Early in the first quarter against New Mexico State, Kentucky starting quarterback Drew Barker was helped to the training table after sustaining a leg injury. He was eventually carted to the locker room and did not return.
Although this surely isn’t how he hoped to get it, junior college transfer Stephen Johnson was ready for the opportunity.
“I definitely came here to start,” Johnson told SEC Country after the win. “This season and next season.”
Even though the opponent was New Mexico State, a team that hasn’t beaten a Power Five school since knocking off Minnesota in 2011, Johnson’s performance was impressive. He completed 17 of 22 passes for 310 yards and three touchdowns and added 51 yards rushing in the 62-42 shootout. More importantly, Johnson led the Wildcats to their first win of the season.
The SEC got off to a 6-6 start in nonconference play in Week 1. Mississippi State and Kentucky lost to mid-major programs, while LSU and Auburn fell to Power Five competition.
This season was always going to have inconsistent quarterback play. Only four teams started the same player as opening day 2015, while seven of those teams lost their most productive passer from 2015 to graduation, transfer or the NFL.
In the weeks since, seven teams have seen a backup quarterback play significant minutes, while four have already benched a starter. Johnson will be the fifth. Florida’s Austin Appleby would make it six after the Gators lost Luke Del Rio to a knee injury.
These teams fall into three different categories:
1. Youth movement
It wasn’t a secret that the SEC had a nice quarterback recruitinghaul. Conference teams pulled in eight Class of 2016 recruits that ranked among the top 10 dual-threat or pro-style quarterbacks. However, few expected these players to see the field so quickly.
By Week 2, true freshmen Jalen Hurts and Jacob Eason had already taken over for Alabama and Georgia, respectively.
Eason was somewhat expected. He was the nation’s No. 5 overall prospect coming out of high school and a consensus five-star recruit. Incumbent star Greyson Lambert was not much more than a game manager in 2015 and only posted three games of 200 or more passing yards. Eason already has two such games in his two starts.
Hurts was a surprise, rated just the No. 11 quarterback in the nation. Reports came out of camp that the early enrollee was impressing teammates and coaches with his poise and performance in workouts, but few thought he had a real chance to push out fourth-year junior Cooper Bateman or 5-star redshirt freshman Blake Barnett, who started the opener against USC. Hurts entered that game as a reserve and scored four touchdowns to win the job.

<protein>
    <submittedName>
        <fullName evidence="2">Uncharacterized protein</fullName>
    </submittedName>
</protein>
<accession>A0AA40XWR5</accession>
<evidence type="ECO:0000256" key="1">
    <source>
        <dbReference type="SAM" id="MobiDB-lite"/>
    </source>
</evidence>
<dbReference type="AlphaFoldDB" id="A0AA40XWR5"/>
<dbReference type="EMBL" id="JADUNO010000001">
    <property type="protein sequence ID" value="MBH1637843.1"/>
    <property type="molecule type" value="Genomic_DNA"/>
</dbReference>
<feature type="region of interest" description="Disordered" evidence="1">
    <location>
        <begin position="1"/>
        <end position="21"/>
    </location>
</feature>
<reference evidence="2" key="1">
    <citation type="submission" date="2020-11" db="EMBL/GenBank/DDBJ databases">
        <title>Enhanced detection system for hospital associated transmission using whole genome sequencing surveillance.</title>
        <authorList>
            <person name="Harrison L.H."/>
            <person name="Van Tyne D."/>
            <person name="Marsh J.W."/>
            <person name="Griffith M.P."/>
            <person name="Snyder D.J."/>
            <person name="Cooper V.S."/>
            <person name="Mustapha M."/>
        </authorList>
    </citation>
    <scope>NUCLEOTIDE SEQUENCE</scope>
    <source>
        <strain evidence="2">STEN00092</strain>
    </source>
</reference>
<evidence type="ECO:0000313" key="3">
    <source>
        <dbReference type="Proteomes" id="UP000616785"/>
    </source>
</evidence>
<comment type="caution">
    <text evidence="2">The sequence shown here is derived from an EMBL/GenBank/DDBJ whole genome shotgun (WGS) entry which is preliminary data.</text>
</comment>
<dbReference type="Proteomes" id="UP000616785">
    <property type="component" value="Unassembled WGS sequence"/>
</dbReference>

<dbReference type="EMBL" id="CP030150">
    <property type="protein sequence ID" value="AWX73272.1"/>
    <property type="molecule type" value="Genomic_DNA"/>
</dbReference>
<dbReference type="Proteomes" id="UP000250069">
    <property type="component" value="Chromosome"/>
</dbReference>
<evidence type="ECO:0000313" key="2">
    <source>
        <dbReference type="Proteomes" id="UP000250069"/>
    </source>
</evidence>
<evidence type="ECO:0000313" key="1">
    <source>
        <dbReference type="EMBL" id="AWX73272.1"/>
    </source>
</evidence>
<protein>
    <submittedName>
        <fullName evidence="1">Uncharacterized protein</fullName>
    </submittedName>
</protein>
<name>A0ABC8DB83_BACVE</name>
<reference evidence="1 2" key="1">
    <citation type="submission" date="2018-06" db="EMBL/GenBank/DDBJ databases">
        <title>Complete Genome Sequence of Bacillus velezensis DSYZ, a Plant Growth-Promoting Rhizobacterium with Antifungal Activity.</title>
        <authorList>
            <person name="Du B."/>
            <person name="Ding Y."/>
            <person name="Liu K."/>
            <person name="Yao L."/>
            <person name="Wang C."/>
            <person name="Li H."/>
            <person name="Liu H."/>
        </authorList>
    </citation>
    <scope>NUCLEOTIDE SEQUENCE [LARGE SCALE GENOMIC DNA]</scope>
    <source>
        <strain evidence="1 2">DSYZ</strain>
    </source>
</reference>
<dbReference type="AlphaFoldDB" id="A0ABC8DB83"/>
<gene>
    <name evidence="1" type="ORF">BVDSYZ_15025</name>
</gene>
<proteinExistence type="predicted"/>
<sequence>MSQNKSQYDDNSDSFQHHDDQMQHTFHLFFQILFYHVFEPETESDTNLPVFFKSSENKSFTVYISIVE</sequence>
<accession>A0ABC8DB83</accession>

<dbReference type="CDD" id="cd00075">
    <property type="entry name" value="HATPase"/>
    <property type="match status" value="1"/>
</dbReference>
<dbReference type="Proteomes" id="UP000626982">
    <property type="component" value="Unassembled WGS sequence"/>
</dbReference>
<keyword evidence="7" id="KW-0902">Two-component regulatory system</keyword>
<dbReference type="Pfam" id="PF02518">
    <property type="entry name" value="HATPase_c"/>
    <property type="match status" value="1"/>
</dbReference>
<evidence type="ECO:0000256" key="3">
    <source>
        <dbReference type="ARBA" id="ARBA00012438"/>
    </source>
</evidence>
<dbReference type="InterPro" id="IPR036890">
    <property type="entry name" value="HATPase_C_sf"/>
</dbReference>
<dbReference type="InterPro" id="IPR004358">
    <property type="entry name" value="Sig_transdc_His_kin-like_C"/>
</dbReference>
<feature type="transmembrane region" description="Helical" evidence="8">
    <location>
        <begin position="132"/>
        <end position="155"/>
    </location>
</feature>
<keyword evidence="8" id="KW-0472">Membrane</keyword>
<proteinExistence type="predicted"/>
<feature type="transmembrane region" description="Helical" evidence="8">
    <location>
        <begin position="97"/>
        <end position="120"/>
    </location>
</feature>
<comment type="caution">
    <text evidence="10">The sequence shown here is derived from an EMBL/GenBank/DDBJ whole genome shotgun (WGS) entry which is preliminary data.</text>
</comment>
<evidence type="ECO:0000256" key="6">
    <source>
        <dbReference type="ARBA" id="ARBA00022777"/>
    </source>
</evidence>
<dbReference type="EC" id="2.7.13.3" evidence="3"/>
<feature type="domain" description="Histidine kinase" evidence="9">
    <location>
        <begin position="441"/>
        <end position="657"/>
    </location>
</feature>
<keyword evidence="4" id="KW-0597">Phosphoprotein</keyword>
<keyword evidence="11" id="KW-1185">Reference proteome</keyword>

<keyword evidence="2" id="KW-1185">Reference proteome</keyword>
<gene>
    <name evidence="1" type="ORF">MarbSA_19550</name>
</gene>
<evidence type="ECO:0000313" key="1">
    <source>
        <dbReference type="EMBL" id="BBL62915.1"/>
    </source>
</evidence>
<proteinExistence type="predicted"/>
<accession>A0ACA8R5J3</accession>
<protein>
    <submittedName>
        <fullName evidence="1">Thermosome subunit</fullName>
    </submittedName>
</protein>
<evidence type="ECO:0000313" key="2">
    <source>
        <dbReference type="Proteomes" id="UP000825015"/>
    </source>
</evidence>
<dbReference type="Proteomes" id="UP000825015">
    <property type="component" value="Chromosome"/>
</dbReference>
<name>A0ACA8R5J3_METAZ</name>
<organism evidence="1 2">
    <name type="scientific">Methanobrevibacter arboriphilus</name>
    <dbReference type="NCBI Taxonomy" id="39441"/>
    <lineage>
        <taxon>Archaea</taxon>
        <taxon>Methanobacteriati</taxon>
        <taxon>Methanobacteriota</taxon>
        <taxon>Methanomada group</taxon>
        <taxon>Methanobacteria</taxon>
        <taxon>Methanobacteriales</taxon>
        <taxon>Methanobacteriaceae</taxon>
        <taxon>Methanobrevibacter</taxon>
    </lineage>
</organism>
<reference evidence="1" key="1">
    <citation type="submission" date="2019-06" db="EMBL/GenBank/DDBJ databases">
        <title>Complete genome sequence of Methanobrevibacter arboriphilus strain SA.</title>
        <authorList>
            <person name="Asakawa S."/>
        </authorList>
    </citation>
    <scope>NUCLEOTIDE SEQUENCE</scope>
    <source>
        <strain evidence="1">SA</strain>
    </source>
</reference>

South Carolina quarterback Brandon McIlwain is the most recent to take over. He was the backup behind former walk-on Perry Orth for the first two games, but eventually impressed enough to get the start against East Carolina. While McIlwain has plenty of room to improve, he led the Gamecocks to their second win and should keep the job.
What’s more, the top prospect in the class hasn’t even gotten a chance to play. No. 4 overall prospect Shea Patterson went to Ole Miss, but is waiting behind Chad Kelly. The upcoming group of quarterbacks could compare to a few years ago, when A.J McCarron, Aaron Murray and Johnny Manziel were the conference’s headliners.
LSU was just a quarterback short in its opening game against Wisconsin. Brandon Harris continued his streak of poor performance, throwing a key interception with the game on the line to seal the loss.
Harris got one more start, but was pulled almost immediately after the first two drives against Jacksonville State resulted in 3-and-outs. Backup Danny Etling came in and immediately spurred the offense to three touchdown drives in the first half of a 34-13 win. Etling isn’t an exceptional player, but he avoids enough mistakes to manage games effectively for the Tigers.
While one set of Tigers has leveraged a new starter into stronger performance, the Auburn Tigers still don’t seem to know what they are doing. Sean White remains the starter, but he threw for 126 yards and averaged just 4.7 yards per attempt against Texas A&M on Saturday.
Reserve John Franklin III went into the game for the final three drives and led the Tigers to a touchdown and another lengthy drive near the end. The offense averaged 5.9 yards per play during his drives, significantly better than the 3.9 yards per play in White’s drives. For perspective, only one team nationally is averaging under four yards per play this season: UMass.
Stephen Johnson only got an opportunity to play because Barker got injured, but he took full advantage of his first opportunity. Now, he gets to start against an SEC team with Barker out for at least the next week. Should he continue his strong performance against the Gamecocks, Mark Stoops will have to take notice.
Appleby will also step into the starting role against Tennessee in lieu of Del Rio.
While quarterback turmoil can destroy a locker room, it appears all of these changes will pay off in the long run.
Coaches tend to shy away from starting young quarterbacks, especially at places like Alabama. While there could be some short-term bumps, the results are already showing up.
Since the rocky Week 1, the SEC has gone 15-1 against non-conference opponents. Quarterback changes have played a major factor. Even incumbent quarterbacks like Missouri’s Drew Lock, Arkansas’ Austin Allen and Texas A&M’s Trevor Knight should continue to get better as they gain familiarity in their first season starting at their current school.
It seems like quarterback play in the SEC might finally be rounding into place.